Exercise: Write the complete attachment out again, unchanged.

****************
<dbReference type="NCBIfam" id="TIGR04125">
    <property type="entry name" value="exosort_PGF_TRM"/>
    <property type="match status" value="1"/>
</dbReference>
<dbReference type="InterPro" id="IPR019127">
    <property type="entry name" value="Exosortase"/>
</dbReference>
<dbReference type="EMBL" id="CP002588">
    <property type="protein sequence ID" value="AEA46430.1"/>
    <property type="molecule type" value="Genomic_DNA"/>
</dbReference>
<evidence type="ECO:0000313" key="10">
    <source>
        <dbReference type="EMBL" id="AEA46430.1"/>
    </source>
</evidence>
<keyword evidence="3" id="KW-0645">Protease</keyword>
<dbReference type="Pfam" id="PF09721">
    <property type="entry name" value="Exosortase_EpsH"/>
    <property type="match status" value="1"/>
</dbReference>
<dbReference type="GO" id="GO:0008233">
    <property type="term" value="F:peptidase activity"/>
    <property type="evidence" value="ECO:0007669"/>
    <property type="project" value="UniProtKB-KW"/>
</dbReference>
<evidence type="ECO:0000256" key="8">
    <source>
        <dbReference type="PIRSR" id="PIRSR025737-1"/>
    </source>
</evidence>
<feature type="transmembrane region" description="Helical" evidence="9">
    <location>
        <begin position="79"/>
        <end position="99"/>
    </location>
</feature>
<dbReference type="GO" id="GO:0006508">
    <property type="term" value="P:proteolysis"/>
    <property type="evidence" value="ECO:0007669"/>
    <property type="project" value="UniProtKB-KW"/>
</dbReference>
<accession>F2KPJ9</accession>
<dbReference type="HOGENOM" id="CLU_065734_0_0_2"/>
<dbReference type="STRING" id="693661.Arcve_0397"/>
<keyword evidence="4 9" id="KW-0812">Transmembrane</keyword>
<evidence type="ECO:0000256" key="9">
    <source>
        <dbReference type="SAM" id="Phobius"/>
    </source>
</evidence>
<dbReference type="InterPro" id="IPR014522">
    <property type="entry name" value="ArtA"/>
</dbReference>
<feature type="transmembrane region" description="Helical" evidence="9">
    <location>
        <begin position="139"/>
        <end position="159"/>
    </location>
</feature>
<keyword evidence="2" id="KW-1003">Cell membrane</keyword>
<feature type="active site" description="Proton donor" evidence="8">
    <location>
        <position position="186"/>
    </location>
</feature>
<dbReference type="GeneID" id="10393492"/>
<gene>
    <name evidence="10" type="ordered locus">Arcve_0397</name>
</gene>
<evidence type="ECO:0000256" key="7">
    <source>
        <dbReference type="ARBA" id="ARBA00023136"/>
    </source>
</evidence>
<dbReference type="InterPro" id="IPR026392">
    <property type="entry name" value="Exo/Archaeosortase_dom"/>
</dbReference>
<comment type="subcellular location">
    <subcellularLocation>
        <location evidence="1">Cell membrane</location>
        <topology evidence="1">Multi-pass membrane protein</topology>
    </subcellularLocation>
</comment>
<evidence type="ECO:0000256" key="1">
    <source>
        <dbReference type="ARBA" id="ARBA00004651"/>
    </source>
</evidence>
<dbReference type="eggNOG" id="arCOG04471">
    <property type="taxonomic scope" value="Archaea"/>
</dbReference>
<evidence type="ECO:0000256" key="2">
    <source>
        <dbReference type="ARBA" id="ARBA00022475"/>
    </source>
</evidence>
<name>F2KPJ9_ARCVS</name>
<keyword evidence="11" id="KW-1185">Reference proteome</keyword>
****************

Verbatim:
<dbReference type="NCBIfam" id="TIGR04125">
    <property type="entry name" value="exosort_PGF_TRM"/>
    <property type="match status" value="1"/>
</dbReference>
<dbReference type="InterPro" id="IPR019127">
    <property type="entry name" value="Exosortase"/>
</dbReference>
<dbReference type="EMBL" id="CP002588">
    <property type="protein sequence ID" value="AEA46430.1"/>
    <property type="molecule type" value="Genomic_DNA"/>
</dbReference>
<evidence type="ECO:0000313" key="10">
    <source>
        <dbReference type="EMBL" id="AEA46430.1"/>
    </source>
</evidence>
<keyword evidence="3" id="KW-0645">Protease</keyword>
<dbReference type="Pfam" id="PF09721">
    <property type="entry name" value="Exosortase_EpsH"/>
    <property type="match status" value="1"/>
</dbReference>
<dbReference type="GO" id="GO:0008233">
    <property type="term" value="F:peptidase activity"/>
    <property type="evidence" value="ECO:0007669"/>
    <property type="project" value="UniProtKB-KW"/>
</dbReference>
<evidence type="ECO:0000256" key="8">
    <source>
        <dbReference type="PIRSR" id="PIRSR025737-1"/>
    </source>
</evidence>
<feature type="transmembrane region" description="Helical" evidence="9">
    <location>
        <begin position="79"/>
        <end position="99"/>
    </location>
</feature>
<dbReference type="GO" id="GO:0006508">
    <property type="term" value="P:proteolysis"/>
    <property type="evidence" value="ECO:0007669"/>
    <property type="project" value="UniProtKB-KW"/>
</dbReference>
<accession>F2KPJ9</accession>
<dbReference type="HOGENOM" id="CLU_065734_0_0_2"/>
<dbReference type="STRING" id="693661.Arcve_0397"/>
<keyword evidence="4 9" id="KW-0812">Transmembrane</keyword>
<evidence type="ECO:0000256" key="9">
    <source>
        <dbReference type="SAM" id="Phobius"/>
    </source>
</evidence>
<dbReference type="InterPro" id="IPR014522">
    <property type="entry name" value="ArtA"/>
</dbReference>
<feature type="transmembrane region" description="Helical" evidence="9">
    <location>
        <begin position="139"/>
        <end position="159"/>
    </location>
</feature>
<keyword evidence="2" id="KW-1003">Cell membrane</keyword>
<feature type="active site" description="Proton donor" evidence="8">
    <location>
        <position position="186"/>
    </location>
</feature>
<dbReference type="GeneID" id="10393492"/>
<gene>
    <name evidence="10" type="ordered locus">Arcve_0397</name>
</gene>
<evidence type="ECO:0000256" key="7">
    <source>
        <dbReference type="ARBA" id="ARBA00023136"/>
    </source>
</evidence>
<dbReference type="InterPro" id="IPR026392">
    <property type="entry name" value="Exo/Archaeosortase_dom"/>
</dbReference>
<comment type="subcellular location">
    <subcellularLocation>
        <location evidence="1">Cell membrane</location>
        <topology evidence="1">Multi-pass membrane protein</topology>
    </subcellularLocation>
</comment>
<evidence type="ECO:0000256" key="1">
    <source>
        <dbReference type="ARBA" id="ARBA00004651"/>
    </source>
</evidence>
<dbReference type="eggNOG" id="arCOG04471">
    <property type="taxonomic scope" value="Archaea"/>
</dbReference>
<evidence type="ECO:0000256" key="2">
    <source>
        <dbReference type="ARBA" id="ARBA00022475"/>
    </source>
</evidence>
<name>F2KPJ9_ARCVS</name>
<keyword evidence="11" id="KW-1185">Reference proteome</keyword>